Uniting the Work of the Separate Collaboratives: the BridgeUp Impact Network

BridgeUp created a learning community for the collaboratives it funded. The group was called the BridgeUp Impact Network.

"We are grateful for the opportunity that BridgeUp has provided this program and community. BridgeUp has continued to be an advocate for such necessary work. Our Impact Meetings are a needed opportunity to be in fellowship with other grantees and deepen our understanding of the work." - BridgeUp Magic Grant Grantee

Incorporating PDSA Cycles from the IHI Model for Improvement

Realizing that the collaboratives funded by BridgeUp had similarly defined outcomes and similar pathways to achieve them, BridgeUp created a learning community on a model for improvement promulgated by the Institute for Healthcare Improvement (IHI).

IHI Model for Improvement

The IHI started with the traditional Plan-Do-Study-Act (PDSA) process for continuous improvement. Next, it convened the faculties of medical units that were facing common problems to use PDSA and periodically share their experiences – with a goal that each unit would employ its own improvement methodologies but all would commit to common indicators of progress.

Multiple PDSA Cycles in IHI Model for Improvement

Lessons Learned

Continuous improvement was a core construct for BridgeUp at Menninger. We applied it to the collaboratives we funded and we held ourselves accountable for continuous improvement as well. Those pivotal moments of improvement for us are summarized in the following "lessons learned":

  1. The most important component in any system of supports for the social and emotional wellbeing of students is the school.
  2. While our focus was vulnerable adolescents, we quickly learned that the emotional wellbeing of teachers was a key ingredient.
  3. It was not an easy task for schools and community organizations to coordinate their efforts and agree on how to track the outcomes they were pursuing.
  4. Learning shared among our collaborative teams was just as valuable to them as the dollars they received from BridgeUp.

Personal Testimonies

Before social and emotional learning (SEL), Keylen felt stuck - struggling with teachers and schoolwork, unable to talk about the problems he was going through and exploding whenever he got angry. Now, he's confident in his ability to manage his emotions and is helping others do the same.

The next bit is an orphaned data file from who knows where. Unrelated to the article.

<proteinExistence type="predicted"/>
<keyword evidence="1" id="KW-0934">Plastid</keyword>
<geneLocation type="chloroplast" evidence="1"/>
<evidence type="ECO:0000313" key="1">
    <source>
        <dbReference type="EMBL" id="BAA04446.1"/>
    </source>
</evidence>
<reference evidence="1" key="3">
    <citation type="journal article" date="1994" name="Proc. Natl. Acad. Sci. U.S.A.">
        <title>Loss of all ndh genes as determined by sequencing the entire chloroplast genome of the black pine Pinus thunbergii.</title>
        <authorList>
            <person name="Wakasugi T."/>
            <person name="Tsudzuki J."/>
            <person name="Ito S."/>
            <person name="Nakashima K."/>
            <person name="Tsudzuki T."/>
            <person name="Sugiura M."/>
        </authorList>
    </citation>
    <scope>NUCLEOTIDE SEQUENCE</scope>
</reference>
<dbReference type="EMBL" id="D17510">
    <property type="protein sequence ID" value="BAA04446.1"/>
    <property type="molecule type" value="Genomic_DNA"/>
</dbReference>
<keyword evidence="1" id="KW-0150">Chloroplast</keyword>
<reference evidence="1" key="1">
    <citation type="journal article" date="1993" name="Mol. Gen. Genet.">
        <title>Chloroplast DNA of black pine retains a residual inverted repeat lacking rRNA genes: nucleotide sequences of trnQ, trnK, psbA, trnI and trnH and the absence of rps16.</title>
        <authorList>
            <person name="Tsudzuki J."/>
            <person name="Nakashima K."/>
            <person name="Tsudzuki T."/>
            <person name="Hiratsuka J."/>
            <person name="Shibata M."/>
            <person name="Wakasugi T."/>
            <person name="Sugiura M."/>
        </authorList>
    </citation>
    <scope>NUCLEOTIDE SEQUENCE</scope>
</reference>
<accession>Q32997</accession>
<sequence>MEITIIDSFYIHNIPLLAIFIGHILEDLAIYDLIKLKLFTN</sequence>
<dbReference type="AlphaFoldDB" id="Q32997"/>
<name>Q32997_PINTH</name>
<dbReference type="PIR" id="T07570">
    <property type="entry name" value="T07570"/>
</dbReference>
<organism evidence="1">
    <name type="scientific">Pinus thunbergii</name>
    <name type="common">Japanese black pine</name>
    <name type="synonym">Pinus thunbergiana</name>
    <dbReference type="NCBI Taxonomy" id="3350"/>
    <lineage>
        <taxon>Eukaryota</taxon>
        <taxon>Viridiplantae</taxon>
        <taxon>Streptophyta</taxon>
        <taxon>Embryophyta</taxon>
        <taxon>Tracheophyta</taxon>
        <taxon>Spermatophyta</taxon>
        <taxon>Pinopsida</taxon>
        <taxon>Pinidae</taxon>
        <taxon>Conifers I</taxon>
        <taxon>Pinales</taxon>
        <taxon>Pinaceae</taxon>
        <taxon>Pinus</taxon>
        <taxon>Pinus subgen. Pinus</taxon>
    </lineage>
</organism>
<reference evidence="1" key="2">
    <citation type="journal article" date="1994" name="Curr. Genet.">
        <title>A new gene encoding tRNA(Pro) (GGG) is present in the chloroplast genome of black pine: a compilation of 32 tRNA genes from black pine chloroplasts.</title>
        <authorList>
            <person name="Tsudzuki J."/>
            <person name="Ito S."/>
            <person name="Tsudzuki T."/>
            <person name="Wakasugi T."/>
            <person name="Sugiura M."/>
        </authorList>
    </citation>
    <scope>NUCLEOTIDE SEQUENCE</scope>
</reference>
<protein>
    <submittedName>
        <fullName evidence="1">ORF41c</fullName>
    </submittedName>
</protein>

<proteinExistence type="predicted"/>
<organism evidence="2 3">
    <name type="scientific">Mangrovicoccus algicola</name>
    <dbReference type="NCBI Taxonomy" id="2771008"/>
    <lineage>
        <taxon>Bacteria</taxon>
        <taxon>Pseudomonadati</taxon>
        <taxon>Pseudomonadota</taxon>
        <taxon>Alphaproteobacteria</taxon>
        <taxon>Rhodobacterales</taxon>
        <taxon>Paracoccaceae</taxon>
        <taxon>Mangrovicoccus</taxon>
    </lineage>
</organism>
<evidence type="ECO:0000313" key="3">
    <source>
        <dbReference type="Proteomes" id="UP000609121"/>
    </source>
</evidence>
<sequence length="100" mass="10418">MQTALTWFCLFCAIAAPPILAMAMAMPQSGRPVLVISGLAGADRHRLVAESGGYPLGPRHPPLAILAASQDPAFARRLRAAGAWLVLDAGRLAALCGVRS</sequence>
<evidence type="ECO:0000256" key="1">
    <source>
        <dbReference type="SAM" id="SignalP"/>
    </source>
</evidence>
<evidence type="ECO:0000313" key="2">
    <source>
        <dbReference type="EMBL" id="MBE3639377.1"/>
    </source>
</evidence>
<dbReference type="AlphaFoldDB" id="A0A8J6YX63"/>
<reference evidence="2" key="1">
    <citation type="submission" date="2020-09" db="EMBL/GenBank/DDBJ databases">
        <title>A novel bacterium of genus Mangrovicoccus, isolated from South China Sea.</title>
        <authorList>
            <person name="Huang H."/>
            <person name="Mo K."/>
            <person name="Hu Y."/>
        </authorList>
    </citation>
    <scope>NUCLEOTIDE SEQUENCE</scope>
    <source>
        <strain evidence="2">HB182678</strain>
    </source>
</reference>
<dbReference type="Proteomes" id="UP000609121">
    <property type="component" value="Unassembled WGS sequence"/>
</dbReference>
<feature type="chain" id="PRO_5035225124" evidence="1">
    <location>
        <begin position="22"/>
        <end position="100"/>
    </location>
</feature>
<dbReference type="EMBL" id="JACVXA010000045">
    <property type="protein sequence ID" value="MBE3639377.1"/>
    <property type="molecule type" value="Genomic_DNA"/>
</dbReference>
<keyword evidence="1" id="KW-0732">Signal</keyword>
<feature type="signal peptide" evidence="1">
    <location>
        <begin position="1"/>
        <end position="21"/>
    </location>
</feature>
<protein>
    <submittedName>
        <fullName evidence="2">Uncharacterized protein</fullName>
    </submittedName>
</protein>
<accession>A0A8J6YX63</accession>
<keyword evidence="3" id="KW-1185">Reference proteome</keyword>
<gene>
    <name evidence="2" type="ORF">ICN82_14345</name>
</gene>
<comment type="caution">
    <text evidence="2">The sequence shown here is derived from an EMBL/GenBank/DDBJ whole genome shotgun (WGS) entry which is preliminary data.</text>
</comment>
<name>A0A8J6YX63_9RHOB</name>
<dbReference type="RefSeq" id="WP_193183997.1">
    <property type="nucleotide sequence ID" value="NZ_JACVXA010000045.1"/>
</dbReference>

Principal Melissa Garza developed a strong and welcoming community for her students and teachers with the implementation of a schoolwide social and emotional learning program. Academics and attendance have improved, and parents are choosing to stay where students have champions in Melissa and her team.

When Andrés was in middle school, his mom noticed that her child had transformed from a happy and smiling boy into a withdrawn teenager having suicidal thoughts. Help came at a critical point when a school counselor referred the family to The Menninger Clinic for mental health treatment.

A coalition of schools and community service organizations have combined forces to make joint decisions, share social and emotional learning best practices and multiply their impact. Today, that coalition, Causeway Galveston, is working to expand the BridgeUp model to every school and child on Galveston Island.


Menninger Team: Patricia Gail Bray, PhD, Isabella Acuña, Stephanie Cunningham, Anissa Anderson Orr, Jennifer O’Bryant

Consultant: Robert (Bob) Wimpelberg, PhD, All Kids Alliance, University of Houston

Design: Edward D. Pettitt II, MPH

BridgeUp at Menninger is generously funded by the Helen Gurley Brown Foundation.

During the implementation of BridgeUp, we have employed “Brown Fellows” – part-time interns who have an interest in community mental health. The BridgeUp at Menninger Brown Fellows participate in planning and documenting activities, and they carry out research for the Director.

BridgeUp at Menninger Brown Fellows (Left to Right): Prianka Legasse-Singh, Yasmine Al Abdul Raheem, Albert Wei, Karuna Atani, Oana Pop, and Isabella Acuna.

The BridgeUp at Menninger toolkit is made possible by funding from Origin Bank.

BridgeUp at Menninger also thanks its Magic Grants grantees, BridgeUp Advisory Committee members, and Project Support and Grantee Capacity contributors. We also recognize the many contributions from Linda Civallero, and the generous in-kind support provided by the Menninger Clinic for the BridgeUp Model.